A Royal Shame: Sarah Ferguson Money Scandal
updated 06/07/2010 AT 01:00 AM EDT
•originally published 06/07/2010 AT 01:00 AM EDT
By the time Ferguson hit L.A., the cause of her distress was well known: A British tabloid had captured her on video offering a stranger access to her ex-husband Prince Andrew in exchange for $40,000 in on-the-spot cash, to be followed by a wire transfer of more than $700,000 to her personal HSBC bank account. Unknown to Ferguson, 50, the person posing as a wealthy businessman was Mazher Mahmood of the News of the World, and every moment of their transaction was being taped-including Ferguson's gesturing for Mahmood to bring the money, staring in seeming awe at the piles of cash and assuring Mahmood his payments would "open up all the channels...you meet Andrew." Caught red-handed, Fergie fessed up. "I very deeply regret the situation and the embarrassment caused," she said in a statement May 23. "It is true my financial situation is under stress. However, that is no excuse for a serious lapse in judgment."
It's been 14 years since she's worn a tiara, but Fergie has proved once again that when it comes to embarrassing Buckingham Palace, she has no equal. An army officer's daughter who married Prince Andrew in 1986, she was mocked as the "Duchess of Pork" for her full-bodied figure and unfavorably compared with the willowy Princess Diana. In 1992 she undermined her marriage and disgraced the Windsors after photographs surfaced first of her vacationing with American millionaire Steve Wyatt, followed half a year later by pictures of a topless Ferguson sunning herself near Saint-Tropez while her financial adviser John Bryan kissed her royal toes. The so-called Disgraced Duchess soon racked up new monikers-Freebie Fergie and Duchess Do-Little-as she gained a reputation for accepting lavish gifts and accumulated $7.1 million of debt. But the latest scandal has brought the duchess to a new low. "She's absolutely devastated," says one of her friends. "The fact that she would sink to that shows how desperate she is."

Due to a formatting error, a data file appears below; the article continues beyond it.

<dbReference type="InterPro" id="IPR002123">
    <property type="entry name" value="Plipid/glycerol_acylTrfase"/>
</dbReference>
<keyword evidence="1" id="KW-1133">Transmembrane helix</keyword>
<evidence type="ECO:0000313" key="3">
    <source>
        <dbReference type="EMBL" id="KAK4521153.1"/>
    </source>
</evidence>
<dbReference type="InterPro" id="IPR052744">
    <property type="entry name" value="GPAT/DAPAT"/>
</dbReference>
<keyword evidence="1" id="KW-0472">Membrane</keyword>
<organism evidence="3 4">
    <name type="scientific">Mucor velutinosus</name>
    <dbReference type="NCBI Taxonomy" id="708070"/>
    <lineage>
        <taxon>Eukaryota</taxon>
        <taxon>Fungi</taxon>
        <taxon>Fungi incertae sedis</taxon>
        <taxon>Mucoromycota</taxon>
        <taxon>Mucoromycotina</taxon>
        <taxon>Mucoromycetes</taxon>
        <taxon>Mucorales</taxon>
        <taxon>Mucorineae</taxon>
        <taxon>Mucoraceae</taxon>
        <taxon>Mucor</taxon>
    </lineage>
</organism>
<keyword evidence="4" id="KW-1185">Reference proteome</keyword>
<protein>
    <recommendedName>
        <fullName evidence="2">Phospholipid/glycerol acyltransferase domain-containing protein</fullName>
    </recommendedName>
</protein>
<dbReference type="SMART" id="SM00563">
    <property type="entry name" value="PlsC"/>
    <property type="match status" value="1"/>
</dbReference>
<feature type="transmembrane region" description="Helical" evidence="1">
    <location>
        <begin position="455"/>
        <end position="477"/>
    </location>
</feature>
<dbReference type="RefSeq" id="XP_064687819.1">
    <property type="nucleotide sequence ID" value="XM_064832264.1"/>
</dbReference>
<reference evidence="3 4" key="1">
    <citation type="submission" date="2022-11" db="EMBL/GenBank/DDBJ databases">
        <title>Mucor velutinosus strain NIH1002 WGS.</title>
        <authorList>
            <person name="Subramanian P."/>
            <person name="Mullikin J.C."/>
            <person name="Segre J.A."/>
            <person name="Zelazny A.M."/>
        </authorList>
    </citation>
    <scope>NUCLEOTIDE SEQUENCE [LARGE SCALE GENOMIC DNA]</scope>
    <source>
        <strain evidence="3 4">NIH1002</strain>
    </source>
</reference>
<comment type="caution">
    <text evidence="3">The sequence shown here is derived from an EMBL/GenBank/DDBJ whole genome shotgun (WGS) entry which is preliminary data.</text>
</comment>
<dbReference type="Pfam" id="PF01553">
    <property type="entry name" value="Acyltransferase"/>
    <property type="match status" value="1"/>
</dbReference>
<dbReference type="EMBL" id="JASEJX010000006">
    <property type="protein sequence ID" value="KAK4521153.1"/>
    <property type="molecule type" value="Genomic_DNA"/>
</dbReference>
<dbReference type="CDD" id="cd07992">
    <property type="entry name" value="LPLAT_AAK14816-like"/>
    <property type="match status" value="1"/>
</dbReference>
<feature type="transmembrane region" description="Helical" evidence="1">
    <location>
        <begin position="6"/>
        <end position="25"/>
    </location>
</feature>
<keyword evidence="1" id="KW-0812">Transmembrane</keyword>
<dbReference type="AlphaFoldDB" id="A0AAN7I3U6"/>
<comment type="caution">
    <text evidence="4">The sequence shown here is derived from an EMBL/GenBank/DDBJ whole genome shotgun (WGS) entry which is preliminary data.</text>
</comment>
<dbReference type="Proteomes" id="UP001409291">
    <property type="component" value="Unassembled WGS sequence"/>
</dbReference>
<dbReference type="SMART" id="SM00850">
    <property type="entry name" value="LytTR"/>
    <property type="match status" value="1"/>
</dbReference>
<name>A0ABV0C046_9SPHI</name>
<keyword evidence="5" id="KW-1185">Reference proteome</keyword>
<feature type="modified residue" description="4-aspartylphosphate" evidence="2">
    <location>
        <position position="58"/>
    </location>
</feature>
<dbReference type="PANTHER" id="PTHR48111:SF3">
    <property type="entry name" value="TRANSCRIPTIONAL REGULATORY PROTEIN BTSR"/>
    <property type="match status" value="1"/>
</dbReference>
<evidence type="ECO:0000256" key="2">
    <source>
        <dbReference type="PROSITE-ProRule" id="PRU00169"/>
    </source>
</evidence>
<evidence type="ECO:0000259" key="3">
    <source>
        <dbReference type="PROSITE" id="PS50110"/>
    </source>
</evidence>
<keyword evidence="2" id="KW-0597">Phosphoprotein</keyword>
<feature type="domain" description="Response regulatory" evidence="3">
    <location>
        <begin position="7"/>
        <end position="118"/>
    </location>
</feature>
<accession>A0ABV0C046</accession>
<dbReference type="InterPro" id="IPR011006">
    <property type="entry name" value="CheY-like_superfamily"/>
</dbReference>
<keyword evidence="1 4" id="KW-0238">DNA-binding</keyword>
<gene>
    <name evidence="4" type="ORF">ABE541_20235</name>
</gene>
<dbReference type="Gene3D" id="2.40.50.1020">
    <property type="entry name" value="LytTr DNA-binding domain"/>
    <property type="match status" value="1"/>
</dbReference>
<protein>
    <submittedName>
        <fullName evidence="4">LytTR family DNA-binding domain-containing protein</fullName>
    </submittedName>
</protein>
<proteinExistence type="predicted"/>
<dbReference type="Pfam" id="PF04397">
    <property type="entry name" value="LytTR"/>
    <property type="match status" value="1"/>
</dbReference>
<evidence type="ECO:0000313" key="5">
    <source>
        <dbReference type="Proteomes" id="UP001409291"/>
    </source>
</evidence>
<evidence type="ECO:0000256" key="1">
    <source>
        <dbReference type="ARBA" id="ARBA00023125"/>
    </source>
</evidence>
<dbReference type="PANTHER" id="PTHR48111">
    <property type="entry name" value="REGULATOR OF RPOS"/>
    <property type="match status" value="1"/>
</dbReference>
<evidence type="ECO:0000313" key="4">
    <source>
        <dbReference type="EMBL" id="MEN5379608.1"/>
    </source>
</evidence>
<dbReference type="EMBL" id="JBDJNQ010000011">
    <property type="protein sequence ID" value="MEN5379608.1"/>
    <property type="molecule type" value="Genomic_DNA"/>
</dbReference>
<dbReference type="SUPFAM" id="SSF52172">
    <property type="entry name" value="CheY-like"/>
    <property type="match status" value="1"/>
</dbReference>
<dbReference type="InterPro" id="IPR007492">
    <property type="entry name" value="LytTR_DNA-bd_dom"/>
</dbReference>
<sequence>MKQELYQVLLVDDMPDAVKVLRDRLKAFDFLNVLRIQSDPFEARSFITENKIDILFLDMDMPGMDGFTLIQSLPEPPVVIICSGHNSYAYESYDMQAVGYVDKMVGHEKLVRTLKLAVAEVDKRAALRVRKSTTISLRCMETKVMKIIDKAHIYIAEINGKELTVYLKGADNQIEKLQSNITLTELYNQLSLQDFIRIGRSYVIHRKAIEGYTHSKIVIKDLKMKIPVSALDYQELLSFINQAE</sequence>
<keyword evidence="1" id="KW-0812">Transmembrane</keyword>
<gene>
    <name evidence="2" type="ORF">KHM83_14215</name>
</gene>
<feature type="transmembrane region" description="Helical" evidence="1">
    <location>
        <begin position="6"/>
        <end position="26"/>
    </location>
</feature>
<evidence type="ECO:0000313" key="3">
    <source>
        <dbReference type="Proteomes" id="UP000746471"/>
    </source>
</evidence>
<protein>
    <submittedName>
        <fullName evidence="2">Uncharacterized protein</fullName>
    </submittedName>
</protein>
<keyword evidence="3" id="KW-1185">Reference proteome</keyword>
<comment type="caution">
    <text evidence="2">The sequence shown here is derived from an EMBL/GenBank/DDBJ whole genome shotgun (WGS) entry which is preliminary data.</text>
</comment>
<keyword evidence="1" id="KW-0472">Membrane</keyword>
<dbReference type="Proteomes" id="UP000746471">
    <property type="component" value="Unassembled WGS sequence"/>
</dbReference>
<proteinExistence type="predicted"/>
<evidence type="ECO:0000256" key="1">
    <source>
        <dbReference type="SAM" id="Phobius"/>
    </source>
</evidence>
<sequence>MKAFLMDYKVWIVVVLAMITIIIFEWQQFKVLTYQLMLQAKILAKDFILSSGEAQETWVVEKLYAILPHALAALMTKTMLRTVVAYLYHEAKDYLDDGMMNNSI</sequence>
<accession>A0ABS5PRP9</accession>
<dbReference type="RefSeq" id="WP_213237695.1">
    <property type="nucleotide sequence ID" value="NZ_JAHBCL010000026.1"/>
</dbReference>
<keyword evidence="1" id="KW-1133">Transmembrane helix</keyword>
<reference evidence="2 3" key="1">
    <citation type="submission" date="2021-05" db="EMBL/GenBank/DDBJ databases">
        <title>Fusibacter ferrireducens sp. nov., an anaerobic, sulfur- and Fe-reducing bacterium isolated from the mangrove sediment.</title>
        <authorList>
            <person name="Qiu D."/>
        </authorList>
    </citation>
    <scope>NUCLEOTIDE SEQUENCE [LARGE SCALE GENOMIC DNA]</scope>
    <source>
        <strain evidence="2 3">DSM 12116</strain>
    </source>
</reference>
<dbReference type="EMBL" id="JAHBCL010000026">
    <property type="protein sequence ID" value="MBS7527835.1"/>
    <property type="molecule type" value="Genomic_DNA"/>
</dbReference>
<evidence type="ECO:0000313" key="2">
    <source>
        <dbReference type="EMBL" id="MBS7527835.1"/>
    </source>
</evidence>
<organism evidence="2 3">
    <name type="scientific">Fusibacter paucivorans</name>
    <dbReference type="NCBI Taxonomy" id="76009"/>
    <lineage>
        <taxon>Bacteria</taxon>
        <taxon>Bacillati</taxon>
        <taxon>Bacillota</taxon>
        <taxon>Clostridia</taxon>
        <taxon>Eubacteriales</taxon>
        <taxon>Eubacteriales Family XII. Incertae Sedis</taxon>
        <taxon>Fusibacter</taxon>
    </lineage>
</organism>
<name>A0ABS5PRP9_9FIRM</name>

Prince Andrew, 50, was heading back to London from Malaysia, where he had been serving as a trade ambassador for Britain, so the royal family issued a terse statement that "the Duke of York categorically denies any knowledge of any meeting" between Fergie and Mahmood. "None of us is happy here," says a Palace source. A day later royals biographer Robert Lacey encountered Andrew, Queen Elizabeth's second son and fourth in line to the throne, at an intimate party with Saudi businessmen. The prince, he says, showed "no sign of discomposure."
Fergie, on the other hand, is "very, very fragile," says a friend. A decade-long deal with Weight Watchers has ended, and her other ventures-children's books, speaking engagements-have proven insufficient. She was forced to shutter Hartmoor, the company founded to promote her ventures, and she also faces a lawsuit and a spate of bills. "She lost all her money," says the friend.
Now speculation has turned to whether Andrew will toss her out of his Royal Lodge in Windsor, where she's been living rent-free for the past few years. Majesty magazine editor-in-chief Ingrid Seward, however, says the famously friendly exes, who jointly raised Beatrice and their younger daughter Eugenie, 20, may well get past this. "Andrew is very much, 'She's the mother of my children.' She can do no wrong."
Whatever her future abode, it's never wise to count her out. Scotland Yard plans no criminal investigation. And over the years, Sarah Ferguson has displayed a singular talent for landing on her feet. Accepting her award in L.A., she managed to show some humor, quipping, "Phew, I've had a heavy day." "Time heals," says royal watcher Lacey. "There's still a great reserve of affection for her."